Recently, instrument-assisted soft-tissue mobilization (IASTM) has been on the rise among health care practitioners. In fact, the Graston Technique, one of the most recognized of IASTM modalities, is used by more than 16,000 clinicians worldwide including me.
I often tell my patients “I have a lot of tools in my tools belt to help get the body working right again.” I could tell from early in my schooling that having treatment options would set me apart from my peers. So I took it on myself to study IASTM when I was still going through my schooling to become a chiropractor. It was relatively new back then but I should say that having a way to address problems of the fascia as well as the joints set me apart from my fellow student physicians. Finishing the Graston Technique course while still a student gave me the confidence to use IASTM in the student clinic. The results that I got with the patients I was seeing in the student clinic made me the “go to” guy among my peers to fix stubborn problems, and that persists even today. I still receive referrals from my peers because I saw the value of IASTM and learned the Graston Technique.
Even though chiropractors and physical therapists have always used their hands to increase blood flow and break up fibrotic or scar tissue present in an injury, it can be difficult with only the hands and fingers to detect restrictions in deeper tissue levels. Or, for that matter, treat the full range of these restrictions. Because of this, several companies have now developed handheld tools to perform instrument-assisted soft-tissue mobilization.
What is the Graston Technique and how does it work?
Graston is the leading technique when it comes to IASTM. Over time and testing, a set of six stainless steel instruments of various shapes and sizes have been developed to address lesions and injuries of the soft tissue. Though many different materials have been used to make the instruments—wood, ceramics, plastics, stone— stainless steel appears to be the best.
“Stainless steel instruments have the highest resonation and make it easier to feel both local and broad areas of tissue restriction…” says noted area expert Dr. Warren Hammer.
IASTM has two main objectives:
- Loosen and break free dysfunctional densities in tissue, such as scar tissue or fibrosis
- Start the first-stage healing in the body over again to get it right this time
During a soft tissue injury the body sends blood, specifically the healing substances found in white blood cells, to the area of the lesion and lays down new collagen to begin repairing the injury this is quite simply “scar tissue.”
IASTM is similar to a very mild new injury in the area of the lesion with the purpose of starting this process over again and helps the body to heal itself, to functionally get it right this time.” Scar tissue is the bodies “tire patch” at the site of an injury. The “patch” does its job in helping the area to heal, however, it is much less flexible than normal tissue. In the long run, scar tissue often causes restriction of motion or muscle tension, which leads to pain. It is then that it’s necessary for a clinician or health care provider to restart the curative process.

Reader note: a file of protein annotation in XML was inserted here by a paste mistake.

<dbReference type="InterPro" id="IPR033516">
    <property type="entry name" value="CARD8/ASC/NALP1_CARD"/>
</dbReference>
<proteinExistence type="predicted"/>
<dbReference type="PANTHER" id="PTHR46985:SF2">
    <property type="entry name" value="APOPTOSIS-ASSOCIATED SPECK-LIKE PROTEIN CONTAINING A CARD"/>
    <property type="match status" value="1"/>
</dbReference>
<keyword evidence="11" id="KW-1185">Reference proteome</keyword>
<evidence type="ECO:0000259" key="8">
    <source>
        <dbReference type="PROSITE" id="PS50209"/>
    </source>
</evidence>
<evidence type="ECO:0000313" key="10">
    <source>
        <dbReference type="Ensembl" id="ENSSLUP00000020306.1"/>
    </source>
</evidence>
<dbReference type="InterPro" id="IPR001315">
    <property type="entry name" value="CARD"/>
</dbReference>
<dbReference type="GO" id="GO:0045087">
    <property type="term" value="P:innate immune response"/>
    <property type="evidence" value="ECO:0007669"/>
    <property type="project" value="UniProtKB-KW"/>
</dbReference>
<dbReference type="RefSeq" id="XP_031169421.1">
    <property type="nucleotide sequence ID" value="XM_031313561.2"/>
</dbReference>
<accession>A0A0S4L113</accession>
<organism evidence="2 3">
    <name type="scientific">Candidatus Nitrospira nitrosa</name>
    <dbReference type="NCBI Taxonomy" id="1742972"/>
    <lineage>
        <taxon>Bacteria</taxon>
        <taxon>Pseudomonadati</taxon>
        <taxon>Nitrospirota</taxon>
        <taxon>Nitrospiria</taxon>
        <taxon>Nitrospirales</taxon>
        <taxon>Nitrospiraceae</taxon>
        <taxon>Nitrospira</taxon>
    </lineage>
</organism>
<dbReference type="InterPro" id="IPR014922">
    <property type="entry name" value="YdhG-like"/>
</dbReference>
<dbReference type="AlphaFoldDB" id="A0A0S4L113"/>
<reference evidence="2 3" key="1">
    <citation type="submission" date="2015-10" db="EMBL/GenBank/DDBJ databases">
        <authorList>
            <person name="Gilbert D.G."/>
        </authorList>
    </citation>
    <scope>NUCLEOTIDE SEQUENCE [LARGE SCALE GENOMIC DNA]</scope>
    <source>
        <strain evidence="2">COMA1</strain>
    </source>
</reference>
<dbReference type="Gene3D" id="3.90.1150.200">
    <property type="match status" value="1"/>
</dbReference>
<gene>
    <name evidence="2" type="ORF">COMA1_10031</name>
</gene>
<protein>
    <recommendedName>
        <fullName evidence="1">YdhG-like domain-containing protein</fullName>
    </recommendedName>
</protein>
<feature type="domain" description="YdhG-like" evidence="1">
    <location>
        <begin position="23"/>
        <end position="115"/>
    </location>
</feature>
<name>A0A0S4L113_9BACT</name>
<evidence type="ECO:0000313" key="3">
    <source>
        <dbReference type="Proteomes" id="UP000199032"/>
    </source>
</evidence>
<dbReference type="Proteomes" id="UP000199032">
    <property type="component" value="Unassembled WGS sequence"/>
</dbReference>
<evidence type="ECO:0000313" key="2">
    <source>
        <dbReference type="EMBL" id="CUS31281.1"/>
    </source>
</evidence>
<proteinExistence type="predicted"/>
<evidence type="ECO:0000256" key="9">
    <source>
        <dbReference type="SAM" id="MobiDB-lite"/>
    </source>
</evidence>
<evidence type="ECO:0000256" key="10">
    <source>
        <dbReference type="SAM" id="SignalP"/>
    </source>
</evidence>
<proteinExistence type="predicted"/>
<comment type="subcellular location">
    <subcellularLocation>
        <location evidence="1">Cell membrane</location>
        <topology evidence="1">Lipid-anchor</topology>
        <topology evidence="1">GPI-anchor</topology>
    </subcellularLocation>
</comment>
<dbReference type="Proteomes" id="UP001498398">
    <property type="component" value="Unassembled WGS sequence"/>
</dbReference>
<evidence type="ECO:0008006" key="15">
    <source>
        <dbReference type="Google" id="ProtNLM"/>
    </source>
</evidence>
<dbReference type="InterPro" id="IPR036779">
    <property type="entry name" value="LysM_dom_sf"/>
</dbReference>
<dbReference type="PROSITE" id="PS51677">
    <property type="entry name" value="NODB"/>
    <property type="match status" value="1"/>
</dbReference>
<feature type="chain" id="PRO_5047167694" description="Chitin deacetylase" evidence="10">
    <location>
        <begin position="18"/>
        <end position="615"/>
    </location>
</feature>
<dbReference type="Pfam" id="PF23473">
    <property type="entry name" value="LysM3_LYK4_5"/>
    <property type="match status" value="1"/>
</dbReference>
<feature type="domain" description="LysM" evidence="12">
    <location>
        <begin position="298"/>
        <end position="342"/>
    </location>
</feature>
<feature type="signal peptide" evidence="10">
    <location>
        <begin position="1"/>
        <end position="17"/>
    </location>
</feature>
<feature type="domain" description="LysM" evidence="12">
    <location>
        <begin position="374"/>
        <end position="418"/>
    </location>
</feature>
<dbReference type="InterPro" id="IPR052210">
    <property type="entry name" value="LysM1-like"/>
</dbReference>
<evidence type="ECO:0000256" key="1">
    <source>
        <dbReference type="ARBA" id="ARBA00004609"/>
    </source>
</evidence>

Is the treatment painful?
It’s should be noted that what gives Graston or any IASTM tools the ability to reinitiate first-stage healing is that it is essentially reinjuring the body, but to a much lesser degree and in a specific way. So while it may cause some discomfort during the procedure and some bruising afterward, there is great therapeutic benefit to the procedure. While adhesions or fibrotic tissue is often called “scar tissue” it is more accurately described as dysfunctional tissue. This dysfunctional tissue can restrict normal movement in the body which then leads to a myriad of problems. Some recent findings indicate increased temperature and friction normalize the hyaluronic acid, allowing freedom of the gliding between the fascial layers to return.
What does the Graston Technique help with?
The lesions and injuries that best respond best to treatment or any IASTM include acute and chronic spinal and extremity problems such as:
- Medial Epicondylitis, Lateral Epicondylitis (Tennis Elbow. Golfers Elbow)
- Carpal Tunnel Syndrome
- Neck Pain
- Plantar Fascitis
- Rotator Cuff Tendinitis
- Patellar Tendinitis
- Tibialis Posterior Tendinitis
- Heel Pain /Achilles Tendinitis
- DeQuervain’s Syndrome
- Post-Surgical and Traumatic Scars
- Myofascial Pain and Restrictions
- Musculoskeletal Imbalances
- Chronic Joint Swelling Associated with Sprains/Strains
- Ligament Sprains
- Muscle Strains
- Non-Acute Bursitis
- RSD (Reflex Sympathetic Dystrophy)
- Back Pain
- Trigger Finger
- Hip Pain (Replacements)
- IT Band Syndrome
- Shin Splints
- Chronic Ankle Sprains
- Acute Ankle Sprains (Advanced Technique)
- Scars (Surgical, Traumatic)
It should be noted that patients who get the best results from IASTM are those who are more physically active. Correct targeted stretching and exercise of the involved tissues is a crucial component to respond well to this particular type of treatment.